My husband is doing the Sydney to Hobart race this year and I really hope he makes it to Hobart this time. We have two unfinished Hobarts between the two of us. Mine was interrupted by a rudder bearing when we barely made it out of the habour. James’s boat made it half way there before a decision was made to abandon the race for numerous reasons including a ripped mainsail. We probably owe our entire relationship to my failed Hobart as we hadn’t talked much before it, and sailing is something we will always have in common.
Except this year I did very little sailing (mostly twilights) and he got an opportunity to get on a boat that’s going to Hobart. I am excited for him, and the decision not to sail much was entirely mine, yet sometimes I feel acutely that something’s missing in my life and I ache for it, all of it: the sea, the sails, the friendly banter on board, the scramble during gybes, even the tiredness after the race. The club and the beer. Admittedly, I miss offshore sailing much less than harbour races; I would even say I don’t miss it at all except for an occasional twitch of regret which goes away as I remind myself of seasickness, the cold at night, the seemingly never ending hours of staring at spinnakers.
James serviced my PFD for his own use and bought a new PLB. He got some new wet weather gear. All his offshore stuff is scattered all over the floor of our daughter’s bedroom and when I tell her that Daddy went sailing she just assumes he must be fishing, too, which is an activity she really enjoys.
Meanwhile, I got several reminders that my Sea Safety and Survival certification expired so I’d have to do it again if I decided to go back to offshore sailing. And somehow it seems even further from me than the first year when Riley was a newborn and I was trying to figure out how to survive day by day with a tiny (and often unsettled) baby.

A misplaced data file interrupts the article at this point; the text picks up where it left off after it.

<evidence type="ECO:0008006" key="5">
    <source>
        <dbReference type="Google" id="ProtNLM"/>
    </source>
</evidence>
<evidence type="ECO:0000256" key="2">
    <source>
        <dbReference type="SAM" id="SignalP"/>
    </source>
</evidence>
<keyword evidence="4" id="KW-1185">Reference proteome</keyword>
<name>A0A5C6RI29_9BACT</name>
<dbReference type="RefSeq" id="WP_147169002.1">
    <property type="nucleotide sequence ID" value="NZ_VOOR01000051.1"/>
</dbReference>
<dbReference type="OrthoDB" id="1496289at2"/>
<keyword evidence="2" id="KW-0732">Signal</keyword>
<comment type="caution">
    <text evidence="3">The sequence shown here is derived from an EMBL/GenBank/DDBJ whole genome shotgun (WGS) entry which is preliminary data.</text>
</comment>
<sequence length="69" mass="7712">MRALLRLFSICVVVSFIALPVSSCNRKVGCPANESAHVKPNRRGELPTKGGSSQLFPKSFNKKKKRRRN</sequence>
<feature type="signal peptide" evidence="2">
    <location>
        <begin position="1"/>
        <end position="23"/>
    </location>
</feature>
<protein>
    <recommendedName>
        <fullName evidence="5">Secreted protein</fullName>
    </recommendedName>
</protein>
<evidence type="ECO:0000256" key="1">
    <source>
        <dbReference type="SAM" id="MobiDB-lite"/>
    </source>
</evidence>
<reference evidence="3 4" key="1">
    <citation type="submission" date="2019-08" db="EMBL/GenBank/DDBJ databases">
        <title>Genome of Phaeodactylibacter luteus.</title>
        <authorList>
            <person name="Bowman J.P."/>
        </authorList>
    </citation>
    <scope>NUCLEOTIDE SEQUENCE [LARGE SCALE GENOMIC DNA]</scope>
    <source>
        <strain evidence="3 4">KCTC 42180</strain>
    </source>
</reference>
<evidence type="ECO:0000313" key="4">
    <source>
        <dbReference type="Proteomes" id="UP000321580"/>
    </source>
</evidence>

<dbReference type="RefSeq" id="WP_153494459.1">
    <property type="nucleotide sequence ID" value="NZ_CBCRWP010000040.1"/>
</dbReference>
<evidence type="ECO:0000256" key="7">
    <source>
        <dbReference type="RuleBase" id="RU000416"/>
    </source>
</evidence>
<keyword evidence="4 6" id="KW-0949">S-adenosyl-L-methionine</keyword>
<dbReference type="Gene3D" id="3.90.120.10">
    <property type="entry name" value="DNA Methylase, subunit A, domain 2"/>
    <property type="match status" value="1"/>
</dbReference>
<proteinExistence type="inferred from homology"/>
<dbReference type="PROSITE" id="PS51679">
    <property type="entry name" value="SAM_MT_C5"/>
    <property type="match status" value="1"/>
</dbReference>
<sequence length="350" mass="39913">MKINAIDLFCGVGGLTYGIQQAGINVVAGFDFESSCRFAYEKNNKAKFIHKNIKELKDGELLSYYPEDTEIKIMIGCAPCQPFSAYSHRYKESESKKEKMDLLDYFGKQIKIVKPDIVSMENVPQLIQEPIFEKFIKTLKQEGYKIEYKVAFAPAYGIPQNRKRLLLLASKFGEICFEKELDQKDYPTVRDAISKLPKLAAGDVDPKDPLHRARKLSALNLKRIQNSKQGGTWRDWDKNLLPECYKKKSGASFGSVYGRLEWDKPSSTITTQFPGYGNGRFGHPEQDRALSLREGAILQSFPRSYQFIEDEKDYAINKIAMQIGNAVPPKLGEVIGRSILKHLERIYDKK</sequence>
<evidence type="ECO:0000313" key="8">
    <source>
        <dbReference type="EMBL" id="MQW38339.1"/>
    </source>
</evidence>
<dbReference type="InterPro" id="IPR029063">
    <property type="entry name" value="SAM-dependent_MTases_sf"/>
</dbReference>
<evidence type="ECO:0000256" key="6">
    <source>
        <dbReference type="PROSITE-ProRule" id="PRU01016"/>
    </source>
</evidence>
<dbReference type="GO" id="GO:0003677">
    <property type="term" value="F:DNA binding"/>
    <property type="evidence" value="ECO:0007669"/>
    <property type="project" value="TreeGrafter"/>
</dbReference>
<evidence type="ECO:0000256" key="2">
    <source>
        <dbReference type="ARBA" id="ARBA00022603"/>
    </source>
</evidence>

Yet I don’t really have any regrets. Yes, I miss sailing, more than other things I don’t really do any more (such as staying out late or going away by myself for too long or even getting drunk) but it’s also the right thing for me to do right now.
This year has been tough in many ways. Early in the year I found out I am slowly going blind in one eye. Riley broke her leg. And not that long ago I had a miscarriage, something almost nobody talks about as if it’s something shameful even though it’s pretty common and completely out of control of the woman who goes through it.
And right now our beautiful state of NSW is on fire. We are in severe drought which makes fires so much worse, and the smoke is so bad it makes air toxic when Sydney is covered with it. The air quality in Sydney has never been as bad as it was this week – they even had to cancel the Big Boat Race due to lack of visibility in the harbour.
Yet when I think of the year that’s almost gone I also think how everyday life has been beautiful and enjoyable in a lot of ways. I did a lot of thinking and reading, some relationships developed further, I feel more comfortable in my own skin at work. But most of all, I think of Riley, how funny she is now, how much we talk, of simple things but also some more complex things, how we play “tunnel” while “shoo fly” is on repeat. And I think of my husband who constantly forgets why he went to the kitchen and loses his wallet but who’s also been most caring, easy-going, supportive man. And I laugh because after spending a lot of time on self improvement, study and work I found myself agreeing with all those annoying people who say that having kids is the most challenging but also the most rewarding thing you can do with your life but also because it’s easy to step away from something you love when you find something that you love even more.